The Era of Behavioural Economics

By Barry Childs   2017 saw the Nobel prize in Economics awarded to Richard H. Thaler for his wide ranging work in the area of behavioural economics. While he is not the first to receive the award for work in this field, his writings and contribution to making behavioural economics more accessible have done us all a great service. We had the pleasure of hosting our third Foresight dialougues event a few weeks back with Behaviour as the theme. Topics included the impact of behaviour on fraud and fraud mitigation, what influences our medical scheme purchasing choices, addictive behaviour, anti-selective behaviour [...]

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Magical mommy kisses and the meaning effect

Having a seven-year old son means an almost endless series of grazes, knocks and bruises. My go-to response is to kiss it better. Even though he is rapidly shrugging off believing in Santa Claus and the tooth fairy (“it’s a tooth mouse mom, fairies don’t exist”), both he and I happily participate in the illusion of magical mommy kisses. But is it an illusion? For most of these minor injuries mommy kisses do seem to help. The explanation that makes the most sense to me is what researchers refer to as the meaning effect or meaning response:   “We define the meaning [...]

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The Signal Model: Throwing Light into Dark Corners

Murky territory Have you ever tried to compare the value-for-money that you get from two different medical scheme options? Whether you’re a consumer trying to choose an option, a broker advising clients or a technical marketing actuary, you will know that it is impossible to come to an objective conclusion by simply studying the benefit brochures.  Simply tallying which benefit option offers richer benefits is insufficient, particularly since you need to make a comparison on multiple benefits. The question that needs to be asked is “what is the value of those additional benefits and how does it compare to the [...]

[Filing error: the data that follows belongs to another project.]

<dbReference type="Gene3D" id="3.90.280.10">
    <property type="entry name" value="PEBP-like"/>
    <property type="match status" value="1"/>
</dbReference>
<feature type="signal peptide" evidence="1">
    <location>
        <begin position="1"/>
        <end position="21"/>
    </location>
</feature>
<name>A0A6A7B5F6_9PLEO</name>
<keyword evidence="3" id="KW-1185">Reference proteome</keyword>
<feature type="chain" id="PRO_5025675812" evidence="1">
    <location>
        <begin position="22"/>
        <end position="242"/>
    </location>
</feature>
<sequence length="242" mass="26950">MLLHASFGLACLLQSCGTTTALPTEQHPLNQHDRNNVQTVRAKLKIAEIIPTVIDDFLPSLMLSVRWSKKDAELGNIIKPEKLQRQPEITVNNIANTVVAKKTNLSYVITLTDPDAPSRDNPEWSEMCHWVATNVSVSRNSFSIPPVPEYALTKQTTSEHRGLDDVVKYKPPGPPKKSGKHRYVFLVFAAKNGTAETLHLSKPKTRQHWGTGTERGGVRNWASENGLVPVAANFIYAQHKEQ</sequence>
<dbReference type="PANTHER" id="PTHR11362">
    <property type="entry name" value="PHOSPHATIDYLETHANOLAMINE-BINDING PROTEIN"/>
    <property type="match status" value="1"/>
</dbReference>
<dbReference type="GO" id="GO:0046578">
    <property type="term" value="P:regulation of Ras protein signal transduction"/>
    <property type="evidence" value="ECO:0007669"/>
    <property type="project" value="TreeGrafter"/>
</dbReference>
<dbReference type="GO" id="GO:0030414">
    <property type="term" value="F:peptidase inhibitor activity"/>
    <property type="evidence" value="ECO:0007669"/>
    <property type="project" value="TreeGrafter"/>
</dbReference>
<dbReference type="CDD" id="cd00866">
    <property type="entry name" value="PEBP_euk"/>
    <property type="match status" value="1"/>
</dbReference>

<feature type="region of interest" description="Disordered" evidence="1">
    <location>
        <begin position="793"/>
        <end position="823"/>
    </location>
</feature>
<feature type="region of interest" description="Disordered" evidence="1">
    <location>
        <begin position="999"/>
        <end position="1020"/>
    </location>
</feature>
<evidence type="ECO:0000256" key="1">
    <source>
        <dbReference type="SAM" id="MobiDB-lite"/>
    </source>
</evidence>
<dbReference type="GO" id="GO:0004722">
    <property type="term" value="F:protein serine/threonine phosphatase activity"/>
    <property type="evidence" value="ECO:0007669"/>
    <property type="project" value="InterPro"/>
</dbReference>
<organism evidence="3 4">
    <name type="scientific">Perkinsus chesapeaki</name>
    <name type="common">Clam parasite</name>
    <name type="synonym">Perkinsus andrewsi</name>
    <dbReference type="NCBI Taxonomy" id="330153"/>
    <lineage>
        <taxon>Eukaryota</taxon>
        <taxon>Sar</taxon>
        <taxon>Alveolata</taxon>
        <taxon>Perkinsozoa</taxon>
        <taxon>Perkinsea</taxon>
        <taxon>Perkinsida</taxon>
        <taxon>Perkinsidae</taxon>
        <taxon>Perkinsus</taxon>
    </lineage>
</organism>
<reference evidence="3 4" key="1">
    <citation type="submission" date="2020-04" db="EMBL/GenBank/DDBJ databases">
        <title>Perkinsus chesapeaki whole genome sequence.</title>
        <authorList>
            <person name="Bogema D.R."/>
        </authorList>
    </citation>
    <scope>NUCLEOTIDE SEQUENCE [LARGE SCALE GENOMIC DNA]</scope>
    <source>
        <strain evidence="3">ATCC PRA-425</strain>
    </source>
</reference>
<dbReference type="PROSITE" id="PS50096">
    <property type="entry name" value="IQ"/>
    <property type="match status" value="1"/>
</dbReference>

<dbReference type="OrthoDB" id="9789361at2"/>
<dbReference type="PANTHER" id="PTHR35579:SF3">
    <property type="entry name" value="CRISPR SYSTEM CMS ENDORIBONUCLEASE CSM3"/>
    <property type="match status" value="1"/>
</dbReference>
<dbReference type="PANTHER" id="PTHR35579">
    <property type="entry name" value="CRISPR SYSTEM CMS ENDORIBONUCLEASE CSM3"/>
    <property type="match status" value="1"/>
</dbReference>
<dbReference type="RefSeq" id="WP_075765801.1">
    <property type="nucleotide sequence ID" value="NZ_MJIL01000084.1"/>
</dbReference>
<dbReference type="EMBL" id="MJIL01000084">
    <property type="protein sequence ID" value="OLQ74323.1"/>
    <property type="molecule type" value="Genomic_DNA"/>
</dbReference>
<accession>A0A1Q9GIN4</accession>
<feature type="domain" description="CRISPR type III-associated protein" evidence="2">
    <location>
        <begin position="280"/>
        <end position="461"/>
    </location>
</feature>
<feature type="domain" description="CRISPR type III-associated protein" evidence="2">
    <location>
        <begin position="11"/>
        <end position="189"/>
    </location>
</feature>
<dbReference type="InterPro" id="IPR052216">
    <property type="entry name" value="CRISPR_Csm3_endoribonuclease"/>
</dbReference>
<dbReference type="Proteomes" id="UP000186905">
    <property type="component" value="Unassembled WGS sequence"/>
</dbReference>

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Why Actuaries Need “Street View”

I remember playing with Google Maps for the first time. It was startling to get a zoomed-out view of your neighbourhood, your city, your country. In business-school speak this is the view from 30 000 feet. And this is the view that being an actuary affords you. We have the ability to look at the patterns formed by data, to join the dots in unexpected ways, to rise above the detail. Working in healthcare this means thinking about questions like how to allocate resources across provinces, or figuring out ways of measuring healthcare quality, or using statistical methods to benchmark [...]

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It’s Complicated

The first round of public hearings held by the Health Market Inquiry during February and March of this year have, at the same time, been both fascinating and frustrating to watch. I certainly don’t envy the panel members. There is an enormous amount of information to process. This includes thousands of pages of written submissions, presentations and transcripts. It is the task of the inquiry to process all of this information, distil it down to the facts and then make recommendations. This is by no means an easy task: not all of the information provided by stakeholders is relevant to [...]

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Last Year of Life

The aim of this paper is to highlight the key methodological considerations in an investigation into the costs incurred by health insurers arising from the provision of benefits during the 12 months preceding a beneficiary’s death. A South African dataset is used to illustrate the suggested methodology. Download the paper to read more

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Comparing the cost of hospitalisation across private and public sectors

The South African private healthcare industry faces significant changes in national health policy which most notably include the likely introduction of National Health Insurance (NHI). The possibility exists that the NHI agency will seek to contract with both public and private healthcare providers (referred to as plurality of provision). This raises questions of relative pricing between the two sectors. The concept of “price” from a consumer or funder perspective is complicated because services in the public sector are frequently not sold, and where prices do exist (for those above the means test) they are not determined by the existence [...]

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